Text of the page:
In honor of the Special Olympic World Games happening this month in Berlin, we wanted to offer a history of these amazing games for this month’s blog post.
Did you know that this incredible organization has been changing lives for over 50 years? From humble beginnings in the backyard of Eunice Kennedy Shriver’s Maryland home, this global movement now serves millions of athletes with intellectual disabilities including autism across more than 190 countries.
The Special Olympic world games happen every two years, alternating winter and summer sports. Get ready to be inspired by stories of courage, determination, and inclusion!
What Are The Special Olympics?
The Special Olympics are an international organization that provides year-round sports training and athletic competition in a variety of Olympic-type sports for children and adults with intellectual disabilities. The organization was founded in 1968 by Eunice Kennedy Shriver, sister of US President John F. Kennedy.
The first Special Olympics Games were held at Soldier Field in Chicago, Illinois, USA, in July 1968. Since then, the Special Olympics have grown to include more than five million athletes from over 190 countries competing in over 30 Olympic-style sports.
The Special Olympics are held every two years alternating Summer and Winter Games, and there are also regional games and competitions held throughout the year. Somewhere in the world, a Special Olympic event is happening nearly every day of the year.
If you’d like to be involved in Michigan, you can find more information at the Special Olympics Michigan website.
The Purpose Of The Special Olympics
The Special Olympics provides a number of benefits for its athletes:
First, it gives athletes a chance to compete and experience the joys of victory.
Second, it helps athletes to develop physical fitness and confidence.
Third, it gives athletes a sense of belonging to a community and an opportunity to make new friends.
Fourth, the Special Olympics provides services to its athletes, such as vision and nutrition screening, shoes, and other necessities often missed by our larger culture.
Finally, it helps to change public attitudes towards people with intellectual disabilities.
There have been many changes to the Special Olympics over the years.
One of the biggest changes is that the Games are now held all over the world. In 1968, only 1,000 athletes from 26 states and Canada competed in the Games. Now, more than 5 million athletes from 190 countries compete in the Special Olympics every year.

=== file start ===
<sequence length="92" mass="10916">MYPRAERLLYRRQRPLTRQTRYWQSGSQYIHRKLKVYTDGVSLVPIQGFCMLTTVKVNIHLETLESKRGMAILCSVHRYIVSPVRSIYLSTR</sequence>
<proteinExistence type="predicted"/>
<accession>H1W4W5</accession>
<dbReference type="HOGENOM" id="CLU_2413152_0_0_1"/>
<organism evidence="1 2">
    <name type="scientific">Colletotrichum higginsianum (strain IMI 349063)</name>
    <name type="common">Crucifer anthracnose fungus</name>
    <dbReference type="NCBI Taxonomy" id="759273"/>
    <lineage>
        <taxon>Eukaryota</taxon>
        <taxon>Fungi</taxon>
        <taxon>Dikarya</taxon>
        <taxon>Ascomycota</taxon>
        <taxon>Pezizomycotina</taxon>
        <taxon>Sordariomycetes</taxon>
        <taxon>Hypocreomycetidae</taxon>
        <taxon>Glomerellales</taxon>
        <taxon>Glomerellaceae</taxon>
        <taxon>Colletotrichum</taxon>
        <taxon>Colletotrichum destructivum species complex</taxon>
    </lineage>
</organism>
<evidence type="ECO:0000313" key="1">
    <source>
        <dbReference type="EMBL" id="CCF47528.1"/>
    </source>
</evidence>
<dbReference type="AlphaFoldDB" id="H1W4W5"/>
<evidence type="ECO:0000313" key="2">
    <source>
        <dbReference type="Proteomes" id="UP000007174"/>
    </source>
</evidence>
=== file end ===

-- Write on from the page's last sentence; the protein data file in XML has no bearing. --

The types of sports offered have also changed over the years. When the Games first started, only a few sports were offered. Now, there are more than 30 sports to choose from, including traditional sports like basketball and track and field, as well as newer sports like surfing and kayaking.
The rules of some sports have also been adapted to make them more inclusive for athletes with intellectual disabilities. For example, in basketball, teams are now allowed to have twice as many players on the court as they do in traditional basketball games. This allows all athletes to be involved and to have a chance to score points.
The Special Olympics have also grown beyond just an athletic competition. They now offer programs like Young Athletes, which introduces children with intellectual disabilities to sport and physical activity; Healthy Athletes, which provides free health screenings and services to athletes; and Unified Sports, which brings together people with and without intellectual disabilities on sports teams.
The Future of the Special Olympics
The Special Olympics have come a long way since their humble beginnings in 1968. Today, the organization is a global force for good, with over 5 million athletes taking part in Special Olympic events every year.
Looking to the future, the Special Olympics will continue to grow and change lives. Here are just a few of the ways that the Special Olympics will continue to make a difference in the years to come:
- More awareness and inclusion of people with intellectual disabilities
One of the core missions of the Special Olympics is to create a more inclusive world for people with intellectual disabilities. In recent years, there has been a growing awareness of the issues faced by this community, and the Special Olympics has played a key role in driving this change. Going forward, the organization will continue to work towards increasing inclusion and opportunity for people with intellectual disabilities around the world.
- Continued expansion into new countries and regions
The Special Olympics currently reaches over 190 countries around the world. In the coming years, the organization plans to expand its reach even further, bringing its message of hope and inclusion to even more people across the globe.
- A focus on health and wellness
As well as promoting inclusion, another key aim of the Special Olympics is to improve health and wellbeing among its athletes. In recent years, there has been a growing focus on health and wellness within the organization, and this is set to continue in the future. The Special Olympics will continue to work with partners in industry and the nonprofit sector to bring more healthy initiatives to its athletes and families.
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The Special Olympics has been a source of inspiration and hope for athletes with intellectual disabilities since its founding over fifty years ago. Its success is due to the outstanding dedication, commitment and hard work of countless individuals who have seen the potential of these exceptional athletes and worked to provide them with an outlet to reach their full potential.
It continues to provide joy, motivation, empowerment and life-changing experiences both on the field and off in communities around the world. We are proud that the Special Olympics stands as a testament to what people can achieve when they come together with courage and determination.